One of my favourite aspects of being Aboriginal policy counsel for Legal Aid Ontario is that I get to travel the province to speak with people about their experiences with LAO services. Recently I was able to attend the NAN-Wide Justice Summit that took place in Thunder Bay from November 19-21, 2013.
The purpose of the Summit was to bring together the legal community, First Nation communities, and organizations to listen, learn, and talk about the longstanding problems in the justice system that disproportionately affect Aboriginal peoples. LAO chair John McCamus’ speech from the Summit provides additional perspective.
One important and unique aspect to note about the Summit was the fact that there was a dialogue between all of the participants of a kind that I have never seen before. You had all together in one room a mix of: judges, justices of the peace, defense counsel, crown attorneys, police, Chiefs and Council members, elders, Aboriginal organizations, and government representatives that were engaged in addressing the inherent problems in the current justice system.
There was a recognition that two different streams of justice exist – the Euro-Canadian justice system that was imposed on Aboriginal peoples during colonization, and the traditional and longstanding Aboriginal approach of restorative justice.
Unfortunately, rarely do they intersect, and rarely is the Aboriginal approach recognized as a bona fide way to address matters within the criminal, family, and child protection context.
The Summit was an opportunity to showcase some of the restorative justice programs that are currently being offered in some of the Northern communities, and at NAN-Legal. There were informative presentations, panel discussions, and participatory workshops that highlighted the benefits of the restorative approach.
However, one of the most powerful examples of how the restorative approach actually addresses and deals with the underlying issues that may drive a person to become entangled in the justice system was when Brenda Batisse addressed the room and told her story.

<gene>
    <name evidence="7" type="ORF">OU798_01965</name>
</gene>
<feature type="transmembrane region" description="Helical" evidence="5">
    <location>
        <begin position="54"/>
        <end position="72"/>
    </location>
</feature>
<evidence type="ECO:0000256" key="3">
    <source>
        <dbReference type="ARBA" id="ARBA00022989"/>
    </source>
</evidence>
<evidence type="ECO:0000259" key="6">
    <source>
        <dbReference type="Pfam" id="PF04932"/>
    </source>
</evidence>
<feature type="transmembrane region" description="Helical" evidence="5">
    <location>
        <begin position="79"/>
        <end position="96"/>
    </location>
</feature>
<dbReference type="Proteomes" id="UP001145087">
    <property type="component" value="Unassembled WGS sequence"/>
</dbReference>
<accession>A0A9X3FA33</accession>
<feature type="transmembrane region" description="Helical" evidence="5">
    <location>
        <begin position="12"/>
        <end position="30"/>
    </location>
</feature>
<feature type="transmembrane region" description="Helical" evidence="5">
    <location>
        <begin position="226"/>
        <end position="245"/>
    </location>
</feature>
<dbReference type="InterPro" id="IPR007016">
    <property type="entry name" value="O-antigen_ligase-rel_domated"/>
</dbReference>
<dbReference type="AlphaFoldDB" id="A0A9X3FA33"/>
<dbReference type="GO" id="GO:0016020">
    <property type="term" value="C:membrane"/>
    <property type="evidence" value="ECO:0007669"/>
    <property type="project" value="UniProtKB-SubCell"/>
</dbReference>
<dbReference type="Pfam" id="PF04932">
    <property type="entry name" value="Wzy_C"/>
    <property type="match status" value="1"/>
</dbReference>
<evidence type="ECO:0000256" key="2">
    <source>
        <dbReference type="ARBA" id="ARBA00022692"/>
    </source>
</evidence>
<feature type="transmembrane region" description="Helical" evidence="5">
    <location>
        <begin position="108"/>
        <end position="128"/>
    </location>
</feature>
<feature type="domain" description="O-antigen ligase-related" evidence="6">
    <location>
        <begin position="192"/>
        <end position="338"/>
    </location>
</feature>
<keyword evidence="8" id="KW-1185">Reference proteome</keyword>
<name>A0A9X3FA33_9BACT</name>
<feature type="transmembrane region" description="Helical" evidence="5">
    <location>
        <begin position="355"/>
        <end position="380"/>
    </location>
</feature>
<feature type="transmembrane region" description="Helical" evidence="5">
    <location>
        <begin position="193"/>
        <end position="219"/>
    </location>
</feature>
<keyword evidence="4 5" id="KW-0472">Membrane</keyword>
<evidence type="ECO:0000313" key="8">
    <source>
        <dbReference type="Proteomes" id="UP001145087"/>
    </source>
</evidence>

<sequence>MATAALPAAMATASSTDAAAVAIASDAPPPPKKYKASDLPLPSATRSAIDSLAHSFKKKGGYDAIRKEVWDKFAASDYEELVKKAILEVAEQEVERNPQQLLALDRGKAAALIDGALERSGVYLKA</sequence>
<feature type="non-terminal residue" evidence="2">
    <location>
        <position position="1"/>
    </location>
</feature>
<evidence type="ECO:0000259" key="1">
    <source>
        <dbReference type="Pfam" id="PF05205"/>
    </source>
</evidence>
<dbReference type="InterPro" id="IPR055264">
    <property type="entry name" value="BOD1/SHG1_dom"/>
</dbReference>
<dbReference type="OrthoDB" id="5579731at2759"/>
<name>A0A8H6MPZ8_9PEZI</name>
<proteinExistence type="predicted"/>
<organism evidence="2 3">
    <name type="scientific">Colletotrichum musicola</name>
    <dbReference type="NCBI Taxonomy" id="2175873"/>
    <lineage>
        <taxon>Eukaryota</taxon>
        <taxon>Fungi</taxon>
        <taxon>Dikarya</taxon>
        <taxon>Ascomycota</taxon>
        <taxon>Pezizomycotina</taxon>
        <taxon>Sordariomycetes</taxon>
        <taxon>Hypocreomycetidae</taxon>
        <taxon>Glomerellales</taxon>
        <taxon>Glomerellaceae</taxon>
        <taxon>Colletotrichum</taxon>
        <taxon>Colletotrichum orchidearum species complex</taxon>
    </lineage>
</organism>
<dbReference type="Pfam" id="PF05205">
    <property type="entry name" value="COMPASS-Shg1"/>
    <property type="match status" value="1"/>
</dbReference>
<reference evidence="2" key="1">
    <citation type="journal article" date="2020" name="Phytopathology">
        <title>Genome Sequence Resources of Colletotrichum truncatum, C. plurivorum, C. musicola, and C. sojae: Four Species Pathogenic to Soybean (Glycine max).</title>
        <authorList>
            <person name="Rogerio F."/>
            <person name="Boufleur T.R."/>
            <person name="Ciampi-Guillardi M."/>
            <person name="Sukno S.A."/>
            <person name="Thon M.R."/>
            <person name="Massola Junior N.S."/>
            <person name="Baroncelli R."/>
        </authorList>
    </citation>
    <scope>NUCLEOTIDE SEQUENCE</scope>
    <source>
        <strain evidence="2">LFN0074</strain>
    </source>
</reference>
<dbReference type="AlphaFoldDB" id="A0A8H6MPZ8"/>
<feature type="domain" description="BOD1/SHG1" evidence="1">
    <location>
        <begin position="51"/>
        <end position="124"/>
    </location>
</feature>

Brenda is a young First Nation woman from Kirkland Lake, who in 2008 was sentenced to five years imprisonment for taking a newborn baby from the Sudbury hospital. This was a very high-profile case and many of the participants in the room had heard about the case but never the whole story from Brenda herself.
Brenda shared her story of how one act of abuse in her childhood changed the rest of her life. She shared her experiences of growing up in an extremely abusive home and the path that led her to committing what she framed as a terrible crime. Brenda told us how, even after she was released from prison, she was broken and struggled everyday.
However, the one thing that changed Brenda was when the opportunity to engage in a restorative justice circle facilitated by NAN Legal with the individual who had committed the first act of abuse against her.
Brenda told us how participating in the circle allowed her for the first time to confront her abuser, address the cycle of trauma, and to feel at peace with herself. She told us how powerful the restorative process was and how it has changed her life. This is just one of the examples of how the restorative approach was highlighted over the week.
At the end of the week all of the participants were involved in drafting and agreeing to the terms of reference for moving forward with action towards a justice system that works for the Aboriginal community. There was a recognition that everyone needs to work together and that no one system can work for all.
I am looking forward to bringing back the knowledge, stories, ideas, and practices to my work with LAO and to keep moving the Aboriginal Justice Strategy forward.